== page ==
Acacias of Australia

Print Fact Sheet

Acacia wattsiana F.Muell. ex Benth.

Common Name

Watt’s Wattle, Dog Wattle




Restricted to the Clare and Gladstone areas, North Mt Lofty Ra., S.A.


Shrub or tree 1–4 m high, obconic with a spreading, rounded, bushy crown, normally multi-stemmed. Branchlets acutely angled at extremities, reddish brown, glabrous. Phyllodes mostly obovate to narrowly oblanceolate, 3–7 cm long, mostly 5–12 mm wide, narrowed at base, rounded-obtuse, thinly coriaceous, glaucous, light green when young, glabrous; midrib slightly excentric; lateral nerves obscure; gland not prominent, 5–16 mm above pulvinus. Inflorescences racemose; raceme axes 10–25 mm long, glabrous; peduncles 3–9 mm long, slender, glabrous; heads globular, subdensely 12–20-flowered, yellow; buds obtuse. Flowers 5-merous; sepals united almost to their apices. Pods linear to narrowly oblong, to 9 cm long, 6–8 mm wide, firmly chartaceous to thinly coriaceous, glabrous. Seeds longitudinal, oblong to elliptic, c. 4.5 mm long, slightly shiny, dark brown to black; funicle encircling seed in a double fold, brittle, dark reddish to black; aril clavate.


Grows in calcareous clay in woodland, open forest or tussock grassland.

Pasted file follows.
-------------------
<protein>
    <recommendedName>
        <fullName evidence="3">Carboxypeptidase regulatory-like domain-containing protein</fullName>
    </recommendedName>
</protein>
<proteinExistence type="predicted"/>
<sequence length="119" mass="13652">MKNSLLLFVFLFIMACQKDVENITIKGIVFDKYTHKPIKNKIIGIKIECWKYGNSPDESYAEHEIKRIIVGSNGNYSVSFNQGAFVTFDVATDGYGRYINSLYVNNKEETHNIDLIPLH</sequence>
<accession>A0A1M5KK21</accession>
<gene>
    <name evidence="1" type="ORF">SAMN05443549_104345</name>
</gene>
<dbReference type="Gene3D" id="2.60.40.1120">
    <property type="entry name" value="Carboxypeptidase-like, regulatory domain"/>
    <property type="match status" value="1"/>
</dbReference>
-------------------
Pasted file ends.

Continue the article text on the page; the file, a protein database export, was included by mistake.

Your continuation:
S.A.: World’s End Ck, R.Bates 3321 (AD); c. 10 km W of Gladstone, B.Copley 2905 & 2906 (both AD); 5 km W of Tandowie on road to Wirrabara State Forest, B.R.Maslin 5998 (AD, MEXU, PERTH).


The variant of uncertain rank noted under A. wattsiana, B.R.Maslin in Fl. Australia 11A: 267 (2001) is now described as A. spooneri.

Information on the biological and ecological features, and the utilisation potential, of this species is given in B.R.Maslin and M.W.McDonald, AcaciaSearch: Evaluation of Acacia as a woody crop option for southern Australia, RIRDC Publication No. 03/017, 228–231 (2004).

A member of the ‘A. microbotrya group’, related to A. quornensis and A. spooneri. Acacia deuteroneura (Qld) has similar phyllodes to those of A. wattsiana except that they are 2-nerved; it is further distinguished by its pruinose branchlets, transverse seeds and pods 12–13 mm wide. Closely resembling A. chalkeri (N.S.W.) which differs in mucronulate phyllodes and more densely flowered heads: the relationship between these two species should be reassessed.

FOA Reference

Data derived from Flora of Australia Volumes 11A (2001), 11B (2001) and 12 (1998), products of ABRS, ©Commonwealth of Australia


Minor edits by B.R.Maslin & J.Reid